(pyromellitic acid) , benzene hexacarboxylic adid (mellitic acid) , methane diphosphonic acid (diphosphono methane), 4, 4-diphosphono- heptane-1 , 7-dioic acid (3, 3-diphosphone-pimeic acid), and the sodium salts of these acids. In other embodiments the baking gumming solution for use can additionally contain hydroxy-polycarboxylic acids, such as citric acid and/or the salts thereof, water soluble alkanediols having at least 4 carbon atoms, such as hexanediol- (1, 6) and surfactants (preferably anionic or non-ionic surfactants) such as alkyl aryl sulphonates, alkyl phenol ether sulphonates and a natural surfactant (e.g. Saponin). Specific examples of suitable baking gum solutions, ingredients and concentrations thereof, can be found in e.g. EP-A 222 297, EP-A 1 025 992, DE-A 2 626 473 and US 4, 786, 581.
In accordance with the present invention, the image-wise exposed precursor is developed with a first solution, consecutively with a second solution, thereby removing the coating from the support at the non-printing areas. These two solutions are provided by a cascade system, wherein the second solution overflows into the first solution and said first solution overflows into a container to be further treated as waste.
The first and second solutions are circulated respectively by a first and second liquid conveying system. Each of these liquid conveying systems comprises a bath, a pump and a set of pipes to circulate the solution. Each of these solutions is brought into contact with the image-wise exposed precursor by a spraying, jetting, dipping or coating technique, including spin coating, roll coating, slot coating or gravure coating, in an automatic apparatus. The spraying, jetting, dipping or coating techniques are preferred, spraying or jetting are more preferred.
During the processing, the coating of the precursor is
preferably rubbed and/or brushed with at least one roller while applying each of the first and second solution to the coating. Each of the first and second solution is provided with a bath wherein the solution is present and wherein the solution which is applied on the precursor can be collected and conducted to the pump for circulation and to be used several times to develop the precursor.
The first and second solutions used in the developing step have preferably a temperature ranging between 15°C and 85°C, more preferably between 18°C and 65°C, most preferably between 20°C and 55°C.
In accordance with the present invention, the first solution present in the first liquid conveying system has a volume of at least Vmin and at most Vmax respectively defined by formula 1 and formula 2, Vmin = [A + (processing width/0.95 m) ] .liter (formula 1)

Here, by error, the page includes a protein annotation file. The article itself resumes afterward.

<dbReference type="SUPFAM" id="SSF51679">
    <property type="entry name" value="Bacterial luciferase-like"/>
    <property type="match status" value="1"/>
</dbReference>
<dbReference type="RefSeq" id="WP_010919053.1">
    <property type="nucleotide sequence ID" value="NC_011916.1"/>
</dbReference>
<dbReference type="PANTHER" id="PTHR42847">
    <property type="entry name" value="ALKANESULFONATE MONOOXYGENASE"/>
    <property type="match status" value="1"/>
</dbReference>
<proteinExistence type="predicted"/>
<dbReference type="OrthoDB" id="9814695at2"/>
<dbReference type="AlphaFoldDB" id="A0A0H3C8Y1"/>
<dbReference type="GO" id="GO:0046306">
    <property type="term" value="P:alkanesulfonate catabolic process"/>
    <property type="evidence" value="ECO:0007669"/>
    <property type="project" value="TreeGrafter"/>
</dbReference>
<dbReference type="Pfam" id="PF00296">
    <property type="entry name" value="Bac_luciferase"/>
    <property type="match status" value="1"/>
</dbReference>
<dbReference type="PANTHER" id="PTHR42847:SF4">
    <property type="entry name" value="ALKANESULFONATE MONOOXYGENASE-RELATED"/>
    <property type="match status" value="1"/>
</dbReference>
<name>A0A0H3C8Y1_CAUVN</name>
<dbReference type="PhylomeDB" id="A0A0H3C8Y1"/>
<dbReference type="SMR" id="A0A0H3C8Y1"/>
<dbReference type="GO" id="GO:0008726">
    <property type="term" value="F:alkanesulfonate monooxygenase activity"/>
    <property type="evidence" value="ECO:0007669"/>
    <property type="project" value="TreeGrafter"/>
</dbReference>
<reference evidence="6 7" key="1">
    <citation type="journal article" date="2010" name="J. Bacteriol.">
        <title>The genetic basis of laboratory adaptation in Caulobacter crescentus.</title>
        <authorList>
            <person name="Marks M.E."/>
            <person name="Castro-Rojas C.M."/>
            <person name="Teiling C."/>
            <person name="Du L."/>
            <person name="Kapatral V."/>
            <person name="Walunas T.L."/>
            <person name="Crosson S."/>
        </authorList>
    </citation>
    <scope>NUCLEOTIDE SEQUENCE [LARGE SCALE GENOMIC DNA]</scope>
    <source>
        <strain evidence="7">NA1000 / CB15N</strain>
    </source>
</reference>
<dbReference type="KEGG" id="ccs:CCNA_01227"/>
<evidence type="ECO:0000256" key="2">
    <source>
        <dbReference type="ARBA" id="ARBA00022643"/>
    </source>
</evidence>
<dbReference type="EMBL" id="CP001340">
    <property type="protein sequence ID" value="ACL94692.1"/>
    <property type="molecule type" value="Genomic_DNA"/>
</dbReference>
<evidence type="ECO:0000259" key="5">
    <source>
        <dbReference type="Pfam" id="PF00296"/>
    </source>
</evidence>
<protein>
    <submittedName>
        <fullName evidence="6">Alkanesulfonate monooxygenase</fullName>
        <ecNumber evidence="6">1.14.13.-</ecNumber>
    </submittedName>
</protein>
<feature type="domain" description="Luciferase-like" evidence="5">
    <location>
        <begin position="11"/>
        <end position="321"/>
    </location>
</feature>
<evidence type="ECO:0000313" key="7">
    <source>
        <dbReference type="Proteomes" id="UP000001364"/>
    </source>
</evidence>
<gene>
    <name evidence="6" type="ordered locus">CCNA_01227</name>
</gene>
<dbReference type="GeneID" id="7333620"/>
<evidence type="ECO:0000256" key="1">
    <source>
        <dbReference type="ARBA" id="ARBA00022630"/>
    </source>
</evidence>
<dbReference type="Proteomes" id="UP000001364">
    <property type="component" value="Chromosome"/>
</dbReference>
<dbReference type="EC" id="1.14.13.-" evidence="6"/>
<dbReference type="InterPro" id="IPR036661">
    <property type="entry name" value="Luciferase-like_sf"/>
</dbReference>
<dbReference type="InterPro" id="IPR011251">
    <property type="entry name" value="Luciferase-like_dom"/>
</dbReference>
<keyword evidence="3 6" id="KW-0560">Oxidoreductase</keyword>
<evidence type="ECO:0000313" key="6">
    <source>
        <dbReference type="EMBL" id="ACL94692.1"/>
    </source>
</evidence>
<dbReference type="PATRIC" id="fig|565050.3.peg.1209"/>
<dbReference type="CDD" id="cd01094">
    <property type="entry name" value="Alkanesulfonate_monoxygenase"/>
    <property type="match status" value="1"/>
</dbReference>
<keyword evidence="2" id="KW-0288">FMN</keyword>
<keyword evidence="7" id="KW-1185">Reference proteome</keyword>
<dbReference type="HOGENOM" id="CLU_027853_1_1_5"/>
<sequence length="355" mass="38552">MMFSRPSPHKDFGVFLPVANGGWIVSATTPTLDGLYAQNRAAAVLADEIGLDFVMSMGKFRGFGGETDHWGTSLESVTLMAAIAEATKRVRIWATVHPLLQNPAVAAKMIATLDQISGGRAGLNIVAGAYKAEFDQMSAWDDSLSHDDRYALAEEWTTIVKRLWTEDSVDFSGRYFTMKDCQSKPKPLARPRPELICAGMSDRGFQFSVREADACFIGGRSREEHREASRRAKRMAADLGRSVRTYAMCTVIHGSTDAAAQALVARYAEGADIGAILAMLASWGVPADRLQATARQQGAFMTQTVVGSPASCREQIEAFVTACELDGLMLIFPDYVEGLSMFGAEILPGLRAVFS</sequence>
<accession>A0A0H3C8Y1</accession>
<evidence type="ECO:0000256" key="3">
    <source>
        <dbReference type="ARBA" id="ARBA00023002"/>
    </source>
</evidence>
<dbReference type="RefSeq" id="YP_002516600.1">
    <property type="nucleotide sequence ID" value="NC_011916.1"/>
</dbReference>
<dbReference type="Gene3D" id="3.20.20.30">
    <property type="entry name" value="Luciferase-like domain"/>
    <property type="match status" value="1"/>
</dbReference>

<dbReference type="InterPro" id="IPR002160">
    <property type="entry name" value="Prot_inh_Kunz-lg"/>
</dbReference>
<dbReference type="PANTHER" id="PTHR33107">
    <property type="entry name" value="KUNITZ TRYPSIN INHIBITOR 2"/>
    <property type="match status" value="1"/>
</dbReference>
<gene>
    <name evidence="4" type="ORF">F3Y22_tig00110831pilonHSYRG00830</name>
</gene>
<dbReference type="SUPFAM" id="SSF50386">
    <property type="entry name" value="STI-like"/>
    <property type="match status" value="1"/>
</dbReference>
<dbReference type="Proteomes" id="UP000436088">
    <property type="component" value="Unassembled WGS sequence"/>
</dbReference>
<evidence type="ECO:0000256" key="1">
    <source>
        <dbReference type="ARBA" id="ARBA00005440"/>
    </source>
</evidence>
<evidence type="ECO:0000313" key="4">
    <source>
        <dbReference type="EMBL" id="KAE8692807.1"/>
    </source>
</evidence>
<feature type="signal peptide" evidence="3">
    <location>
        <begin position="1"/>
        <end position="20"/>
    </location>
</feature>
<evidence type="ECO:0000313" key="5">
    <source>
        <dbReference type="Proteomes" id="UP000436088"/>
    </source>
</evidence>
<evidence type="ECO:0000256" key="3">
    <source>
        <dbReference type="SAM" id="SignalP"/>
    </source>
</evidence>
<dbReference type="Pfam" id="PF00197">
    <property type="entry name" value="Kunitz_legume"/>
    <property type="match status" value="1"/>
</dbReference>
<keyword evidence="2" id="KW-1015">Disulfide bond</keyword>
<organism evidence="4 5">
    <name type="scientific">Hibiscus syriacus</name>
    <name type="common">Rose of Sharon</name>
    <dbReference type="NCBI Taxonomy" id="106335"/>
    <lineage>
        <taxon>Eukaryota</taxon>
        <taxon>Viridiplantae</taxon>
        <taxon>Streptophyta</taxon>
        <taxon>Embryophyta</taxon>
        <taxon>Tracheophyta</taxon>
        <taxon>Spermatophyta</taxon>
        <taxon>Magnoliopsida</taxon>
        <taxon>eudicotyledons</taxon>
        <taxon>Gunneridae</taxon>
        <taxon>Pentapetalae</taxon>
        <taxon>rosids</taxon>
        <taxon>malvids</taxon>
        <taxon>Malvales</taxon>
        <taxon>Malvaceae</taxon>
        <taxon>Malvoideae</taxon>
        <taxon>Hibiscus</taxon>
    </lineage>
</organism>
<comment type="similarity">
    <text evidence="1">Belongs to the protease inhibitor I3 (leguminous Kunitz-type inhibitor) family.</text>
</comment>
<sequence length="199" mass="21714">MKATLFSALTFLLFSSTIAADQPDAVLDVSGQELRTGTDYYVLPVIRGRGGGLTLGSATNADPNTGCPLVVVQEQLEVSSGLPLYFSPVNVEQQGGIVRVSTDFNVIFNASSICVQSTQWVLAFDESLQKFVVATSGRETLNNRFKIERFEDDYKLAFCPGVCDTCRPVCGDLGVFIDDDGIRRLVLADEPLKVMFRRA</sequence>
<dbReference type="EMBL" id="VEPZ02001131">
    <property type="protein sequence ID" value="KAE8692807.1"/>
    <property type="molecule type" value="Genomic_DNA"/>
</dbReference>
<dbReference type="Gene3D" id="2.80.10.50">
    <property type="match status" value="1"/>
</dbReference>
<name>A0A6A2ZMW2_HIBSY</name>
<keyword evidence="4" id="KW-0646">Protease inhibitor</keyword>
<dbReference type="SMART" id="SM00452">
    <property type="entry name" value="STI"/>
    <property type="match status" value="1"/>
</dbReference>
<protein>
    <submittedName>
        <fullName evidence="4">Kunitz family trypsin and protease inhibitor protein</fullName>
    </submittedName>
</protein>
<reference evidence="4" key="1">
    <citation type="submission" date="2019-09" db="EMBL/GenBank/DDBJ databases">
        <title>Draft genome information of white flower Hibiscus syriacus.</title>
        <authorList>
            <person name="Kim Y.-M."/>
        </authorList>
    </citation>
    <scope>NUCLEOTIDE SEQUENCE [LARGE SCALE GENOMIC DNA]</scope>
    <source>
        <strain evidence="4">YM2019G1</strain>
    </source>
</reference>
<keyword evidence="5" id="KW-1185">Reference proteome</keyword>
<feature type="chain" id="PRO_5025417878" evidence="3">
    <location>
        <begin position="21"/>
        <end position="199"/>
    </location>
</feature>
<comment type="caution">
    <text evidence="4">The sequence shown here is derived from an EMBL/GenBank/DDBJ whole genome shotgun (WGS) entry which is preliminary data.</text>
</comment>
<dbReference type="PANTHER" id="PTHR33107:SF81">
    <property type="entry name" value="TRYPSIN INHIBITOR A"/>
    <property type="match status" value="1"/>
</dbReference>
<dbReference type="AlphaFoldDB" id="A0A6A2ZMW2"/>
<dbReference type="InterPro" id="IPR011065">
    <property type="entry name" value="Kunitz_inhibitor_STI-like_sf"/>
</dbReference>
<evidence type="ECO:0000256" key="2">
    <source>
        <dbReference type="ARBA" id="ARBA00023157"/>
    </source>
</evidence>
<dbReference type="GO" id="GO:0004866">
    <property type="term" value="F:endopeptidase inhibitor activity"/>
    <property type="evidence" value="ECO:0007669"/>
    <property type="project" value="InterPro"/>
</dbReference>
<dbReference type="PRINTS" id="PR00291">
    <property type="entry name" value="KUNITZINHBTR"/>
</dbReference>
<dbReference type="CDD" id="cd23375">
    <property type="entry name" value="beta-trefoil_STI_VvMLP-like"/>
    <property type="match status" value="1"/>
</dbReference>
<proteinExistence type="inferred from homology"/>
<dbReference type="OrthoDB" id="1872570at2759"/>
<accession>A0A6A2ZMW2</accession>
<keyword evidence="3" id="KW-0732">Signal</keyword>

Vmax = [B + (processing width/0.95 m) ] . liter (formula 2) wherein Vmin and Vmax represent respectively the minimum and maximum volume present in said first liquid conveying system, each of them expressed in liter, wherein A and B represents a constant value of respectively 2 and 15, and wherein said processing width represents the width, expressed in m, inside the processing unit, perpendicular to the processing direction, which is available for processing plate precursors in a uniform way across their width. In a preferred embodiment of the present invention, the value of B is 10, more preferably 8, most preferably 6.
In accordance with the present invention, the second solution is regenerated by adding a replenishing solution or a mixture of replenishing solutions. It is important that the amount of added replenishing solution, added to the second solution has to be small in order to limit the amount of waste developer, produced during processing. Therefore, the rate of replenishing is at least 5 ml of the total amount of replenishing solution or replenishing solutions
per m of treated precursor and at most 30 ml of the total amount of
replenishing solution or replenishing solutions per m of treated
precursor, preferably at least 10 ml/m and at most 25 ml/m , more
preferably at least 15 ml/m and at most 20 ml/m .
In a preferred embodiment of the present invention, the second solution is regenerated by a replenishing solution having the same composition as the starting second solution. In another embodiment of the present invention, the second solution is regenerated by a replenishing solution having a composition with a higher
concentration of the active components as present in the starting second solution. In another embodiment, the second solution is regenerated by a mixture of replenishing solutions. Such a mixture of replenishing solutions may comprise at least one solution wherein only one or two or three active components of the starting second solution composition is (are) present, optionally in a different concentration than present in the starting second solution, the other solution or solutions of the mixture may comprise another active component or components than present in the first
replenishing solution, optionally in a different concentration than present in the starting second solution. When a mixture of
replenishing solutions is used, one of the replenishing solutions may be water.
The addition of replenishing solution, i.e. the type and the amount of replenishing solution, may be regulated by the measurement of at least one of the following parameters such as the number and area of plate precursor developed, the time period of developing, the volume in each developing bath (minimum and maximum level) , the viscosity (or viscosity increase) of the solution, the pH (or pH change) of the solution, the density (or density increase) of the solution and the conductivity (or conductivity increase) of the solution, or a combination of at least two of them, preferably area of plate precursor developed. The density (or density increase) of the solution can be measured with a PAAR densitymeter . When the addition of replenishing solution is regulated by measurement of a parameter, the replenisher can be added continuously or in batch form when a predetermined threshold value of the parameter is reached or is crossed. The size of the added batch at each time depends on the predetermined threshold value. In an embodiment of the present invention, this measured parameter is the number of square meters of precursor processed and a predetermined amount of replenisher is added in batch form each time after processing of a fixed area of precursor. This fixed area of processed precursor is a